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Unforgettable Adventures at the Royal Botanical Garden
- Author: AnneC
- Accommodation: Niagara Peninsula
The Royal Botanical Gardens in Burlington cover more than 1,000 hectares along Lake Ontario’s western tip, and feature an incredible array of both indoor and outdoor plantings. The gardens also host an extensive public research library, and offers more than one hundred workshops and lectures each year, including children’s programs, cooking instruction, seasonal bloom festivals, hands-on gardening studies, arts and crafts festivals, and a number of lectures. Complete with a Carolinian forest, a garden containing curative secrets, a wilderness, a wetland, and the world’s largest collection of lilacs, the Royal Botanical Gardens are the perfect place for a quick getaway as well as the ideal location to further your knowledge about the natural world. A living history museum where something is always in bloom, it is a paradise right only 8 km from Hamilton Ontario.
Highlights of a Visit to the Royal Botanical Gardens
Probably the best place to begin your trip is at the RBG Centre, where you’ll find Stedman Exploration Hall, which offers a quick look at all the gardens have to offer. A number of indoor and outdoor displays await in the Mediterranean garden, and from the Camilla and Peter Dalglish Atrium, you can walk through a subterranean tunnel to access Hendrie Park.
Part of the Niagra Escarpment World Biosphere Reserve, the park features over 27 km of scenic walking trails, which are accessed via four main trailhead locations and two canoe launch sites. There are thirty separate trails in all, which include more than 20 lookouts, seven boardwalks, twenty-one stream crossings and links to other trails. In order to access the trails, you must pay a $1 per hour fee at one of the cash acceptance machines located at the trailheads; non-members must also pay a small parking fee. Seasonal pocket guides are available at the RBG shop; these guides provide information about the birds, plants, and trees that you’ll encounter as you make your way through the park’s zones.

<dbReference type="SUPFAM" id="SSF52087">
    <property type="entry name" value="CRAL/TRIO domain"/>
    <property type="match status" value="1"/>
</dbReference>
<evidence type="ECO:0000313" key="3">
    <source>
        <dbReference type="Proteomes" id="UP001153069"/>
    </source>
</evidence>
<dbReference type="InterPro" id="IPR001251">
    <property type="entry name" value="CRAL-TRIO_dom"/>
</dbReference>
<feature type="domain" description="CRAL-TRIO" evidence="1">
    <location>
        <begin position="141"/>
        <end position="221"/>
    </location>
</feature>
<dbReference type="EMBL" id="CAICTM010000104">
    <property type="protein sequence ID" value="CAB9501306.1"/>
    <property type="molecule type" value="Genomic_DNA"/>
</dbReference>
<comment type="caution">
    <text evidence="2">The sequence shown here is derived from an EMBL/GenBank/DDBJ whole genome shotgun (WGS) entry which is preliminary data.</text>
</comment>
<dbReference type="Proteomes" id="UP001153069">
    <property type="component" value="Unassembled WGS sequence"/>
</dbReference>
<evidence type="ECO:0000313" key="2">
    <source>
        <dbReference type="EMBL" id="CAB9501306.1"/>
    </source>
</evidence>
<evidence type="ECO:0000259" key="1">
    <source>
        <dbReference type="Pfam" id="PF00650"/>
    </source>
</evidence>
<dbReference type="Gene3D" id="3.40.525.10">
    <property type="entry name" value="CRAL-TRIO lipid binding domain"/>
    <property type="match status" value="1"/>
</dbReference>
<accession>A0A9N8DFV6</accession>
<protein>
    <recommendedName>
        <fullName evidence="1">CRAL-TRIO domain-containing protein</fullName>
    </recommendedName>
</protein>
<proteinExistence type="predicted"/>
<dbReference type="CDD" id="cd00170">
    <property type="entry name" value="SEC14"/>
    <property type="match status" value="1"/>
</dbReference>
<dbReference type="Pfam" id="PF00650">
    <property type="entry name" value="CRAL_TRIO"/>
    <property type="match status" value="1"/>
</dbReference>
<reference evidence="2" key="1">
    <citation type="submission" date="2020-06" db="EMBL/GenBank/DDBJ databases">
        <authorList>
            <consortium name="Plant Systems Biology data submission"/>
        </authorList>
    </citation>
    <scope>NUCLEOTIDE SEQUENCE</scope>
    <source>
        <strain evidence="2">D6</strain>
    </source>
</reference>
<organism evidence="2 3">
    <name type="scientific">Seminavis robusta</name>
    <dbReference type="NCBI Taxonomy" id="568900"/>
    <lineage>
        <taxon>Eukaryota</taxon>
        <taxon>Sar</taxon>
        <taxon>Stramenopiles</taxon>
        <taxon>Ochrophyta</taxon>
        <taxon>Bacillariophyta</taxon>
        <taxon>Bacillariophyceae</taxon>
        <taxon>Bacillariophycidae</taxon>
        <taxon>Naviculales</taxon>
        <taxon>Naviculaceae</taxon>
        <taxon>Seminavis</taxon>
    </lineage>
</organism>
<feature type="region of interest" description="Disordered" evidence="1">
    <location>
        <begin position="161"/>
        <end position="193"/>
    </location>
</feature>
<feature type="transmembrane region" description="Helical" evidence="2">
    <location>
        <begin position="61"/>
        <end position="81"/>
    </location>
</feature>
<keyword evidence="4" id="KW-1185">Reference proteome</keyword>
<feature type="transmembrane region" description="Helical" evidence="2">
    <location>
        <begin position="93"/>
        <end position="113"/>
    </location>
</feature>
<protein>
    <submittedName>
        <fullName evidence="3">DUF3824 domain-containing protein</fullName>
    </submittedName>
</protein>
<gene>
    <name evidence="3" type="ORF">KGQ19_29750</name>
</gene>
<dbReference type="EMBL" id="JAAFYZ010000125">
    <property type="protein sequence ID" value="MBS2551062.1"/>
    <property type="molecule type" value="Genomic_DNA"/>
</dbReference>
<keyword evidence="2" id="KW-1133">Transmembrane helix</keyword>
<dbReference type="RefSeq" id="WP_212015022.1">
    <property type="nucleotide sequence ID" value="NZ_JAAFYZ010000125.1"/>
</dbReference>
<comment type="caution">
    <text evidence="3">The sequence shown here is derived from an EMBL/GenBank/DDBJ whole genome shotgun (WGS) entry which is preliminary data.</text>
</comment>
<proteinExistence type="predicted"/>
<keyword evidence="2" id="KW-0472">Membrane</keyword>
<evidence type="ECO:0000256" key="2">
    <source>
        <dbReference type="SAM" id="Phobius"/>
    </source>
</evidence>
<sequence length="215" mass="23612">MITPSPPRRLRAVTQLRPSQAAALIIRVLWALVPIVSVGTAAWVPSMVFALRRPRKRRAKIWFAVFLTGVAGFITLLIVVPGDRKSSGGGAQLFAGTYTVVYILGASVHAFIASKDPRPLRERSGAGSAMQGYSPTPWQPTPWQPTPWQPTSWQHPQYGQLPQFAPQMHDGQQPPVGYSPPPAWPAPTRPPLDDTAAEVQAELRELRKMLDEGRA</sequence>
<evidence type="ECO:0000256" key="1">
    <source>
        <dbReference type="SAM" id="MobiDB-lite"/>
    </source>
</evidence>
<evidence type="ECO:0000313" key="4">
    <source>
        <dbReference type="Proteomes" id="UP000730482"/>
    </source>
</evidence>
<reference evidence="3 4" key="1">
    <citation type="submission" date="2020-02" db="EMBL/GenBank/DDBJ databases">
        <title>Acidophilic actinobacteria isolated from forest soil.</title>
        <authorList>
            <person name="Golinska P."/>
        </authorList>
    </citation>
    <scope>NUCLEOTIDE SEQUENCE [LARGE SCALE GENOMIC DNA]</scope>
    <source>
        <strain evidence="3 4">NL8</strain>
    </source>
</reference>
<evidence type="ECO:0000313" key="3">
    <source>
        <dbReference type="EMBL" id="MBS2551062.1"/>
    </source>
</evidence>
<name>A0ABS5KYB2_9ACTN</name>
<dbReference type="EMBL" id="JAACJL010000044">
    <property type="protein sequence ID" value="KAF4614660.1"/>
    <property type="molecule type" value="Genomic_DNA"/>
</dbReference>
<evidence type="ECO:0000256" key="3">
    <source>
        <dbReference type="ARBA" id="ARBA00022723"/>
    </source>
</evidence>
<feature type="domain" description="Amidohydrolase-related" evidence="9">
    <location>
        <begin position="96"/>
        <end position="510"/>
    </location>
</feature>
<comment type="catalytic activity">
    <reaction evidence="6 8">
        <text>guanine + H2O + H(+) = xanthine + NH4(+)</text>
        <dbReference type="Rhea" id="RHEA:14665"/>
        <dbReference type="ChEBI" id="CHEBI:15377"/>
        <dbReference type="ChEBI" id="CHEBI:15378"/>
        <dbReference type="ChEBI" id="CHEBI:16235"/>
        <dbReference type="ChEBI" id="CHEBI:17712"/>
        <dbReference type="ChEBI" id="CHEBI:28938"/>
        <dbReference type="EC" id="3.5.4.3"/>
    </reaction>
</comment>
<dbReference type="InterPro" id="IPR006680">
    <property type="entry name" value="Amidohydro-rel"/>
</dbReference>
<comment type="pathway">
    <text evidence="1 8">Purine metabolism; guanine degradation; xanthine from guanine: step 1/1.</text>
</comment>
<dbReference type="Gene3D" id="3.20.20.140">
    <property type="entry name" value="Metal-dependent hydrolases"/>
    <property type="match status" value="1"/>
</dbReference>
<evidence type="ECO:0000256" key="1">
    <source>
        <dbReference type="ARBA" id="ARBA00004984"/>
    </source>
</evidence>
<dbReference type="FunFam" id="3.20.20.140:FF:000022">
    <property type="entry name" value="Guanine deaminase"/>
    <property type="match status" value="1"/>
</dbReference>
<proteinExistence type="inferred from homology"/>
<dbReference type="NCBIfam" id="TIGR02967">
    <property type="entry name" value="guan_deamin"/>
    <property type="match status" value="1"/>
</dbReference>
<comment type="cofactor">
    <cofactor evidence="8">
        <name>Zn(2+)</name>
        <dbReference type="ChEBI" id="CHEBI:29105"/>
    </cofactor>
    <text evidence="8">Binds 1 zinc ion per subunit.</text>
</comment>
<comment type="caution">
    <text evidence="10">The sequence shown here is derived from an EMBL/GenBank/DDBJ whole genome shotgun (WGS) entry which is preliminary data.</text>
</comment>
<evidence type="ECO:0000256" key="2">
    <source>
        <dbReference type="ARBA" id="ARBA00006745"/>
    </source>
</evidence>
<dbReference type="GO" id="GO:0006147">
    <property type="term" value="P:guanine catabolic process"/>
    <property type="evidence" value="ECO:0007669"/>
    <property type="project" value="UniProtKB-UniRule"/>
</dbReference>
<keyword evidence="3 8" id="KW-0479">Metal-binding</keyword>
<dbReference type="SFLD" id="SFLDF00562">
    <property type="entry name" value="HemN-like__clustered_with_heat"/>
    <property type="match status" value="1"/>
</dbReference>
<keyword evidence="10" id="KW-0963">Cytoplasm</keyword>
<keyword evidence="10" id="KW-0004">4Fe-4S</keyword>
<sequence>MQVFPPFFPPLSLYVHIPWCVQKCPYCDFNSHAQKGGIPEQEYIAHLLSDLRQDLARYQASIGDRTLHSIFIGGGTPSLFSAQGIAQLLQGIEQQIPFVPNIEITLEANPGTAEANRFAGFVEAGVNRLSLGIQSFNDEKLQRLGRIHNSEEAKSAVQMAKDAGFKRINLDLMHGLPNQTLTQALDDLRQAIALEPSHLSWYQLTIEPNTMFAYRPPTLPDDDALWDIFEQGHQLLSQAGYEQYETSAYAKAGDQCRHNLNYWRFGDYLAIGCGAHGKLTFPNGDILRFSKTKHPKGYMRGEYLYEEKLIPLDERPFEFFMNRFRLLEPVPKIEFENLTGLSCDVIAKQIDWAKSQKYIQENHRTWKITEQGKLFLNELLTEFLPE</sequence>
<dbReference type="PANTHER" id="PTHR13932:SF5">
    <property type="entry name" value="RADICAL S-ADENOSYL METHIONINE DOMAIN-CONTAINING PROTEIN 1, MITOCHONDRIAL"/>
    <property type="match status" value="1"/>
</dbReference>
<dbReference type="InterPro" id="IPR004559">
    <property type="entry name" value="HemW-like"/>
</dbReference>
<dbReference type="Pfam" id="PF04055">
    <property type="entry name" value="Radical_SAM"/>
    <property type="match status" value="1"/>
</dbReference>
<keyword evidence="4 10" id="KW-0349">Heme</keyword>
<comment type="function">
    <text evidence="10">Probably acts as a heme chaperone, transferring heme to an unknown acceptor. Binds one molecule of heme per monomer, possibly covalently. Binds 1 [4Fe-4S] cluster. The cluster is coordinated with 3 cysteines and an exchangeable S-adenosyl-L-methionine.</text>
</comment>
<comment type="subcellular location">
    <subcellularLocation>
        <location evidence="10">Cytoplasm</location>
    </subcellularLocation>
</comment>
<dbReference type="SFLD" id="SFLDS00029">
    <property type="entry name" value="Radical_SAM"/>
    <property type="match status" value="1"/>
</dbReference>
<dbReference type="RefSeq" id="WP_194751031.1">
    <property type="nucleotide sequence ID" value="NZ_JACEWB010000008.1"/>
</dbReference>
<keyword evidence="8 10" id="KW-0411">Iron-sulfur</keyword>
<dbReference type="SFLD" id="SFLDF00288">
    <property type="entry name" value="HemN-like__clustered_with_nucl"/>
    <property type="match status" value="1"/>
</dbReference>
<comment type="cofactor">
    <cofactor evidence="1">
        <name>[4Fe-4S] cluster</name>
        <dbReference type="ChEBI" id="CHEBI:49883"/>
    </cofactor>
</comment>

At Cootes Paradise, you’ll find a diverse sanctuary for old growth forest covering more than 600 hectares; this area was established in 1927 as a significant stopover for migratory birds. Here, there are 16 creeks and a stunning 25 kilometres of shoreline, along with a 320 hectare river mouth marsh and glacial plateaus. You can access this area from the Arboretum on Old Guelph Road, or from Princess Point on Longwood Road.
Hendrie Valley is a scaled-back version of Cootes Paradise, and features the 100 hectare Grindstone Creek Valley, which was granted to the gardens as an important ecological reserve in 1941. This area also features slopes blanketed with old growth trees, plus four creeks and a sixty hectare river mouth marsh complex filled with plants, birds, and animals. Major access points are located at the RBG Centre, as well as at the Cherry Hill Gate and along Plains Road.
The Escarpment Properties form a three kilometre-long ribbon along the edge of the Niagra Escarpment; covering 110 hectares, these properties include Rock Chapel and Berry Tract, and are linked with properties managed by the Hamilton Naturalist Club and the Conservation Authority. The Bruce Trail, which connects to Cootes Paradise through the Ray Lowes side trail, is the main attraction here; the best way to access it is via the visitor access gate on Rock Chapel Road.
Guided outings are available throughout the year, and there’s enough to see here, including the Royal Botanical Garden Arboretum on Old Guelph Road and the Rock Garden on York Boulevard, to last a lifetime. Visit as the seasons change for a stunning look at the beauty of nature and some of the most incredible plant life in Canada.